Why doesn't an open or short look like a dot on the Smith chart?
After performing a one-port or two-port calibration on
your network analyzer, what do you expect to see when you
measure the open standard from the calibration
kit? Some people expect to see a perfect dot at the edge
of the Smith chart. After all, a perfect open has a
reflection coefficient of one at an angle of zero degrees
at all frequencies. And since you are measuring the open
that you calibrated with, it should look perfect, right?
This sounds reasonable, but in fact the measurement of the
open will look like an arc instead of a dot. This is a
common source of confusion for many VNA users.
This measurement result is actually correct - there is
nothing wrong with the network analyzer system or the
calibration. You see, the cal kit's open standard is not
an ideal open. It has nonlinear fringing capacitance,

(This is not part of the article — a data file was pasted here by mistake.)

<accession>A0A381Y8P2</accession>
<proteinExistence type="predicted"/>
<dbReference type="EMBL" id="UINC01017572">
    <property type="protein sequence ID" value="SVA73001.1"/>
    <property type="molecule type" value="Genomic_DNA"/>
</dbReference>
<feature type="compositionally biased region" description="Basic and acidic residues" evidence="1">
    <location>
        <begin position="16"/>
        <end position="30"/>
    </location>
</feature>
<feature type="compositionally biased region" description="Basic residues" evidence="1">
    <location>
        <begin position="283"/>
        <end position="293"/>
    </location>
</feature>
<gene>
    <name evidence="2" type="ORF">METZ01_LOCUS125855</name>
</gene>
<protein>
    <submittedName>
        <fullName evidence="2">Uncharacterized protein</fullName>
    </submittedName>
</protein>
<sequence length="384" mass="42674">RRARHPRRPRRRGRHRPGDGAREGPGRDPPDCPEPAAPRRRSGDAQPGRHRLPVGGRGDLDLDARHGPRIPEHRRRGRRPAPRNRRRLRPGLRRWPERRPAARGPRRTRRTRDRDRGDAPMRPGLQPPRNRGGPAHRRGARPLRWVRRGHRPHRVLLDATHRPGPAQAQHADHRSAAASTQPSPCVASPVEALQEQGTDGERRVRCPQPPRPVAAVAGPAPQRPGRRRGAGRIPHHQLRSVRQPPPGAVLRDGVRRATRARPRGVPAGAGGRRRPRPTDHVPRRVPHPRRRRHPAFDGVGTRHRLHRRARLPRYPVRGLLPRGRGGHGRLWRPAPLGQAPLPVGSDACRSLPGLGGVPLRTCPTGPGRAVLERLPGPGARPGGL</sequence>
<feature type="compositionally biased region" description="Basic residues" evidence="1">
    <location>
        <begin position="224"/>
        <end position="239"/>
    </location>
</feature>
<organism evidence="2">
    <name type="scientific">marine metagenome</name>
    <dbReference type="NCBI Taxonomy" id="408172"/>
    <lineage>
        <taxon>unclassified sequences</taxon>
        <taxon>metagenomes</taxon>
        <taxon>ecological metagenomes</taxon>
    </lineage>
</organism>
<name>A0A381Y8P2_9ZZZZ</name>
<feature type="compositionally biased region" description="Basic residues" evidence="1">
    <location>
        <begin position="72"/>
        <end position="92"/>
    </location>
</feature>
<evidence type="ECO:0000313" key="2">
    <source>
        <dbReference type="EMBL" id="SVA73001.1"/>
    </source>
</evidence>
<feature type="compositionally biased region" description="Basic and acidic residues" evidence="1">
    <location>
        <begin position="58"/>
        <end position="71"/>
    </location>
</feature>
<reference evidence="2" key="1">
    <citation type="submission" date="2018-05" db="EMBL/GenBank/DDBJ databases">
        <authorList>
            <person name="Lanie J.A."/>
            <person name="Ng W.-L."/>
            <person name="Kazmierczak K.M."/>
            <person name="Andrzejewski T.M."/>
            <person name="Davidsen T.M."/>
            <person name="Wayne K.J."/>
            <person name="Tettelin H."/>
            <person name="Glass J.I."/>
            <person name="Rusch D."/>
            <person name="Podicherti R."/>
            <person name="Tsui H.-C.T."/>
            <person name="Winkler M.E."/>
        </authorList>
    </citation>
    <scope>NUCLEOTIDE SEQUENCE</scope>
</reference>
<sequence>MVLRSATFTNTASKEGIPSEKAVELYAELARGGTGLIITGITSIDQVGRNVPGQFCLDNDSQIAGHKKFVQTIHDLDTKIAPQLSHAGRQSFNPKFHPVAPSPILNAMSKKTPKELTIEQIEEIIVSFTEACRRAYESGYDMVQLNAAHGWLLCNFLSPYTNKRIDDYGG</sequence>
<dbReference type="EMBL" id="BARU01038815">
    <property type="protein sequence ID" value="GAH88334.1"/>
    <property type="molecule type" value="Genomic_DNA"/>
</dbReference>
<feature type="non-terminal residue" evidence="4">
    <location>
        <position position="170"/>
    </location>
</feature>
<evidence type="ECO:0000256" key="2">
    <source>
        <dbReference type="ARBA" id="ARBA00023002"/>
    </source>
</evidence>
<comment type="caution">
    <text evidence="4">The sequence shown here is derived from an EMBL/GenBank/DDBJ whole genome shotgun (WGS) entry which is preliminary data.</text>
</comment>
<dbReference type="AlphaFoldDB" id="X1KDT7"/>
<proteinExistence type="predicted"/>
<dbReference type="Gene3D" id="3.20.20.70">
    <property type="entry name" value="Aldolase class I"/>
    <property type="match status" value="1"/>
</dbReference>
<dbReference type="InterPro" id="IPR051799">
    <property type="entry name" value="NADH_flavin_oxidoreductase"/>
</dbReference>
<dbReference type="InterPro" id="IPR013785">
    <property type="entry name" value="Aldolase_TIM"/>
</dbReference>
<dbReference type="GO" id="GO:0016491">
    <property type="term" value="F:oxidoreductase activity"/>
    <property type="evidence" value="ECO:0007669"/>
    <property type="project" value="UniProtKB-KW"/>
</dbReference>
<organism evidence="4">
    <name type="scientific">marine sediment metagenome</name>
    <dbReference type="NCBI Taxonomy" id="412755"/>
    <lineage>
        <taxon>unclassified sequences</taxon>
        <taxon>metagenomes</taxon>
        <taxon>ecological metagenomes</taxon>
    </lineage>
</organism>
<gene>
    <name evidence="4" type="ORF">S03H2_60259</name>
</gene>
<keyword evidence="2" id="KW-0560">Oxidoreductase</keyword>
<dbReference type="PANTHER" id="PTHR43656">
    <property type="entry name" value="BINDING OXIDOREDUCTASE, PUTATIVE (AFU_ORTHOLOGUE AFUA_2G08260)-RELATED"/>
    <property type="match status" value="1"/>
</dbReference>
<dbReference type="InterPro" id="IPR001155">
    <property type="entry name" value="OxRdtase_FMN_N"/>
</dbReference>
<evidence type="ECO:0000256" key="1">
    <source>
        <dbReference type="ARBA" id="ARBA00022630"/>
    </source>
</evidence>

electrical length, and possibly some loss due to radiation.
All of these imperfections are included in the model of
the open as described in the calibration kit. Because
the goal of the calibration is to make your measurement
system give accurate results, and the open standard is
not ideal, it would be inaccurate for the calibrated
measurement system to report that it is an ideal open.
In most cal kits, this same argument applies to the
short standard as well. For mechanical construction
reasons, the actual short circuit is a small distance
away from the calibration plane, so the short standard
looks like a short circuit at the end of a very short
transmission line. When you measure it, the result is
also an arc on the Smith chart.